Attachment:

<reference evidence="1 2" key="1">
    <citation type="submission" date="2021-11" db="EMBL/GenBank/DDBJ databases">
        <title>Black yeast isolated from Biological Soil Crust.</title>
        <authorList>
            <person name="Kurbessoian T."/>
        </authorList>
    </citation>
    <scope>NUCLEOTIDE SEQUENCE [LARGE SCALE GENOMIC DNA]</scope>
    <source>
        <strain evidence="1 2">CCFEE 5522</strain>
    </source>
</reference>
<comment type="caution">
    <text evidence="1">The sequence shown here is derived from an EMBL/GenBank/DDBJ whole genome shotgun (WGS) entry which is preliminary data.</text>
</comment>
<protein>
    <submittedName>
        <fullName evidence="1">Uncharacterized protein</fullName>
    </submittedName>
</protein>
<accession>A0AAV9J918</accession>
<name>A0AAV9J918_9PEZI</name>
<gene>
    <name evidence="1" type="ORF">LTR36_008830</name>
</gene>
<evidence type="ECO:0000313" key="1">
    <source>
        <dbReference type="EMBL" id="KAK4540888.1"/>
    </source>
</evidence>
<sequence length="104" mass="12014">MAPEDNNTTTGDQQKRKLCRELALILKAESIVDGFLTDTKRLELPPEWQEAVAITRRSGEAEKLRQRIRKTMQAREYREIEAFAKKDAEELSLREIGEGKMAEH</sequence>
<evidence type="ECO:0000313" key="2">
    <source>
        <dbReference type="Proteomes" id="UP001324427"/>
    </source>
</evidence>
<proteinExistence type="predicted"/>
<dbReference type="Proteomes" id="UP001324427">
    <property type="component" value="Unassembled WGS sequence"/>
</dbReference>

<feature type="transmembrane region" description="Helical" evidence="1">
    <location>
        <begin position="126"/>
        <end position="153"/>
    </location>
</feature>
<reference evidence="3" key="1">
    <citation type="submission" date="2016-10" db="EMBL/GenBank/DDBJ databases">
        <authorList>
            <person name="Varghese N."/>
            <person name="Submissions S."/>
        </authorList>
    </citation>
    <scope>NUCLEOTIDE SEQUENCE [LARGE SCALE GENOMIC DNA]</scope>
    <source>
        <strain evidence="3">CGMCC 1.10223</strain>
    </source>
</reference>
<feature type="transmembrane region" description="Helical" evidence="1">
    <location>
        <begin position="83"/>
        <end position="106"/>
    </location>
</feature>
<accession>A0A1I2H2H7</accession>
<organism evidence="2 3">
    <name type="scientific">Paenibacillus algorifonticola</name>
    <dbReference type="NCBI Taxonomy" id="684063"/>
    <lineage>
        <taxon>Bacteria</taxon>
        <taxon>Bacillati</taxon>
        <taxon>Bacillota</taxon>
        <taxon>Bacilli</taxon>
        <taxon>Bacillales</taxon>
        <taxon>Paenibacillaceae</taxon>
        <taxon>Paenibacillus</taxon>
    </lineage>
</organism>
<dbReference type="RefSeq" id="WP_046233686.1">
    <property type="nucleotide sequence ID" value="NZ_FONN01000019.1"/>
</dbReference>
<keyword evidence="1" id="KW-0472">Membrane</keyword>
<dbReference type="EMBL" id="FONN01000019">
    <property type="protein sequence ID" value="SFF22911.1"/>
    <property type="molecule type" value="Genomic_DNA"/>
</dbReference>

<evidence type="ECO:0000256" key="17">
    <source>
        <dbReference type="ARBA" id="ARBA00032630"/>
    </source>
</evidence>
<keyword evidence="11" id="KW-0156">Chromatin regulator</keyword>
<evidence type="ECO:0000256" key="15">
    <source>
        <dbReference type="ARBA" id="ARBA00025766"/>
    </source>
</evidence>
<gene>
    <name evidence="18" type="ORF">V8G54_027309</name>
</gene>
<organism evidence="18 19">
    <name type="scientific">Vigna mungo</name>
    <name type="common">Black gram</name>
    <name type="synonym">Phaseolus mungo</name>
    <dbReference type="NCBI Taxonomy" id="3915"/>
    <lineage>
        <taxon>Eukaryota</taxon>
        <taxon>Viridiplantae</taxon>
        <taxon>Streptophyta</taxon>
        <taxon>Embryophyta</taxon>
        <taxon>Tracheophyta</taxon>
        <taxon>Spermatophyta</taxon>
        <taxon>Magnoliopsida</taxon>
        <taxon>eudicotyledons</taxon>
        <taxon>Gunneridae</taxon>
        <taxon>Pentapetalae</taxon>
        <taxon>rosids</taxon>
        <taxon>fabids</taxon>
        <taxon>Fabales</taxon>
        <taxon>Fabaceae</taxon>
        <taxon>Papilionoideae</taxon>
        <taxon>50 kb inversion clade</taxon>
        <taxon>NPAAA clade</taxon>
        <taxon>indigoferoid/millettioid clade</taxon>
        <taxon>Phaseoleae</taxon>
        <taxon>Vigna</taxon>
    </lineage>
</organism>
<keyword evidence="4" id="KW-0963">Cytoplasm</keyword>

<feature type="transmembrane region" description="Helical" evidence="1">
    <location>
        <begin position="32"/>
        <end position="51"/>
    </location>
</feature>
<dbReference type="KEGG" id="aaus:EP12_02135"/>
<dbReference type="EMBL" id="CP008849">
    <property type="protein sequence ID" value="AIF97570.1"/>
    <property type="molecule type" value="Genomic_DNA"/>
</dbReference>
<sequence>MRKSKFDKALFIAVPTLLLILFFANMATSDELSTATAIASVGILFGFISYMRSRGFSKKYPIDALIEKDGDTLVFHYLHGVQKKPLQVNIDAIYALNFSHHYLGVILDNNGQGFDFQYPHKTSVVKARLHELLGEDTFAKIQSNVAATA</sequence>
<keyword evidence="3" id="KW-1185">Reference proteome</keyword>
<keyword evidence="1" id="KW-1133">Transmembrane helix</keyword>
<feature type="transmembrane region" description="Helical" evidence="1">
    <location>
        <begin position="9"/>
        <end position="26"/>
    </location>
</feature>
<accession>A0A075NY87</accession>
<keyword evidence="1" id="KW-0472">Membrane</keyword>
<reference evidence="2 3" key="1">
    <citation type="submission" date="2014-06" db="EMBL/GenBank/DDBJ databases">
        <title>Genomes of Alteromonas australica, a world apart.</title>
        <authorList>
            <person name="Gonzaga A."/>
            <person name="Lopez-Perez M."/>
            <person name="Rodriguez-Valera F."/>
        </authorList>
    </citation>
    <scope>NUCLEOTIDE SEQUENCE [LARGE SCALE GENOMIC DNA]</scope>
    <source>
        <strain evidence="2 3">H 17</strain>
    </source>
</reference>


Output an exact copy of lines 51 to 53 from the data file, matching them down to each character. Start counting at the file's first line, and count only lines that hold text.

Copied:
            <person name="Submissions S."/>
        </authorList>
    </citation>